January 28, 2022

Until they're no longer in sight

From my vantage point, this is what it looked like when I dropped my children off at school this morning.

Parents/caregivers are no longer allowed to enter the building, convene in the lobby, and physically watch their children head down the main hallway toward their respective classrooms.

And, honestly, it's the most strikingly noticeable change that's been sparked by COVID.

I relished the opportunity to look on as my kids arrived at their final destination within the school. It pacified me to see with my own eyes that they got where they're supposed to be. It provided closure. It was like tying a bow around the otherwise mundane ritual of the morning drop-off.

But I can also see how this new protocol is beneficial.

Since Monday was my children's first day back in-person (see the post right before this one), I was granted permission to enter the school and see my kids off personally. 

Like old times.

But what I found was that it wasn't like old times.

I observed kids whizzing by me, cruising seamlessly to their classrooms as if on autopilot: They were down with the new program. With parents out of the way, the kids didn't have to engage in perfunctory hugs, kisses, and I love yous that had long been part and parcel with school morning goodbyes.

The lobby was quieter, calmer.

Despite the smoothness, it felt like something was missing.

Something was missing: The parents.

And the kids were alright.

This morning, it occurred to me that the kids are doing better on the inside than the parents might be doing on the outside.

Today, when I walked my kids up to the door, a father, who had dropped his children off mere moments before I had arrived with my kids in tow, held the door open for my kids.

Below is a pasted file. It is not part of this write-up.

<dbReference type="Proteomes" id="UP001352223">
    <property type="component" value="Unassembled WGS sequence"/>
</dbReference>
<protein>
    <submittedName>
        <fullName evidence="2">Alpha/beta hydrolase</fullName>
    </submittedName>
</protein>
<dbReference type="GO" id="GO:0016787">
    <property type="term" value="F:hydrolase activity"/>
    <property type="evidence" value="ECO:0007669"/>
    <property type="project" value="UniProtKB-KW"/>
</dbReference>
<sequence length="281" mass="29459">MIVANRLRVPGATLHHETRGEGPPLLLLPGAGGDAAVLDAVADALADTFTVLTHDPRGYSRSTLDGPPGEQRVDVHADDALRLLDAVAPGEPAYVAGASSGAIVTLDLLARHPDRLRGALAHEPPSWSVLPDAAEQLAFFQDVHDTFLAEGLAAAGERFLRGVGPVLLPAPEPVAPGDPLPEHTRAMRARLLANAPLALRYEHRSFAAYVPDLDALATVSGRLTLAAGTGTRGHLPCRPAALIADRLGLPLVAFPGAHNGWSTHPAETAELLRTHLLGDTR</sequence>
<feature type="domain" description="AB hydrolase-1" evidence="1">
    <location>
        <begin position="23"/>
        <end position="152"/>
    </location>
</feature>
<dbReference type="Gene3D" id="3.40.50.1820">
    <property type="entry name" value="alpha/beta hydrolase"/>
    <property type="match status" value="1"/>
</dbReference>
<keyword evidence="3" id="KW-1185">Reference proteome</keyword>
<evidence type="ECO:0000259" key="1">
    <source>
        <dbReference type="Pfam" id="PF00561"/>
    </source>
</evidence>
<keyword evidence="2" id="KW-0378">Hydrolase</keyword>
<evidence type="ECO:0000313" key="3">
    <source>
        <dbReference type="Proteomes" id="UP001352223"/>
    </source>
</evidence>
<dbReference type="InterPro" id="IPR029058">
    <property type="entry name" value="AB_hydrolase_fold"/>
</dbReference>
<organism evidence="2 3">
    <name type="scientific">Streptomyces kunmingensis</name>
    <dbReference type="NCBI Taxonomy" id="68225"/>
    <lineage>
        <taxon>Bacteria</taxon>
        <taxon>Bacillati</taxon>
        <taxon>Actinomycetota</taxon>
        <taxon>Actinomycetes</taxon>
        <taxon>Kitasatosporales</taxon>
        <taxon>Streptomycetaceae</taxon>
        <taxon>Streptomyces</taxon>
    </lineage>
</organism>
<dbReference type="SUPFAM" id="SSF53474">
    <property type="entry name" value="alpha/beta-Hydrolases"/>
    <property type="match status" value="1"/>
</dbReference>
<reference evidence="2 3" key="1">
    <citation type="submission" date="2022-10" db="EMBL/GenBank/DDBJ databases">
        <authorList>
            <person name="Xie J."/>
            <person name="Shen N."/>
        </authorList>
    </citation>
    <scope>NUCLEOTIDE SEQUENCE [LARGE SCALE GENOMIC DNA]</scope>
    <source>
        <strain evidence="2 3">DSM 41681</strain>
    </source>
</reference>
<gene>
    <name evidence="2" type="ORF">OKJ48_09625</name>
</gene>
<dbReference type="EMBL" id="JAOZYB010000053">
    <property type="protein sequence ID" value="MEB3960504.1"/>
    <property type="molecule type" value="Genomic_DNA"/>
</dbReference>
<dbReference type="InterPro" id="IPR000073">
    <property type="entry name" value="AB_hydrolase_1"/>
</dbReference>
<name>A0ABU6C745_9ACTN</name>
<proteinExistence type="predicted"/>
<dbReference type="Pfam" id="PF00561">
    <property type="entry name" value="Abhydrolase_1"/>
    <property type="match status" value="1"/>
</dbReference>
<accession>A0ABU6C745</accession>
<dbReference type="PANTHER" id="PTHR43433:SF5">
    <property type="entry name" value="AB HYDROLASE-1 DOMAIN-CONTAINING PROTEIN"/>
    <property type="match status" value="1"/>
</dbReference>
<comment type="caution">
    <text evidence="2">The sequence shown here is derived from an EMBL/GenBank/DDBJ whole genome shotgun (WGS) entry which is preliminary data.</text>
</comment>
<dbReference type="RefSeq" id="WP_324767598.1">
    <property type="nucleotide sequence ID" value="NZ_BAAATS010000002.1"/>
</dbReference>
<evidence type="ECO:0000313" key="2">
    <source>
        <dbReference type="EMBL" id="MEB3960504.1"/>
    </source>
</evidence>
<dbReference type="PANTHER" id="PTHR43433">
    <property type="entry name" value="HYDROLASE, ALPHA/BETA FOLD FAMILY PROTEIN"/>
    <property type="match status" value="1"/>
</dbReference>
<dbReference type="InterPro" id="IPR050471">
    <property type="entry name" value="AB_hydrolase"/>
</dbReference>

And then, he singlehandedly altered my drop-off experience with one slight--almost imperceptible gesture: After my son and daughter crossed the threshold, he kept holding the door open, long enough that I was able to watch both of them turn the corner and disappear from sight.

When I couldn't see them anymore, the man let the door close. Our eyes met, and I thanked him. He nodded.

"We want to catch every last glimpse. Until we can't anymore," I said lightheartedly.

I was utterly aware that it was a delicate dance: Hover around a bit after the door closes and you look like a concerned, loving parent. Hover a millisecond longer than that, and you look like a creepy parent.

No one wants to be perceived as the latter.

But this man and I were on the same page.

He replied, "I hear you." And then repeated, "Every last glimpse."

I know this may sound morbid, but let's be real: The notion that parents and caregivers acknowledge that drop-off may be the last time they see their child is no longer illogical or absurd.

It's reality.

And it's because I'm mindful of this that I savor watching them until I can't anymore.

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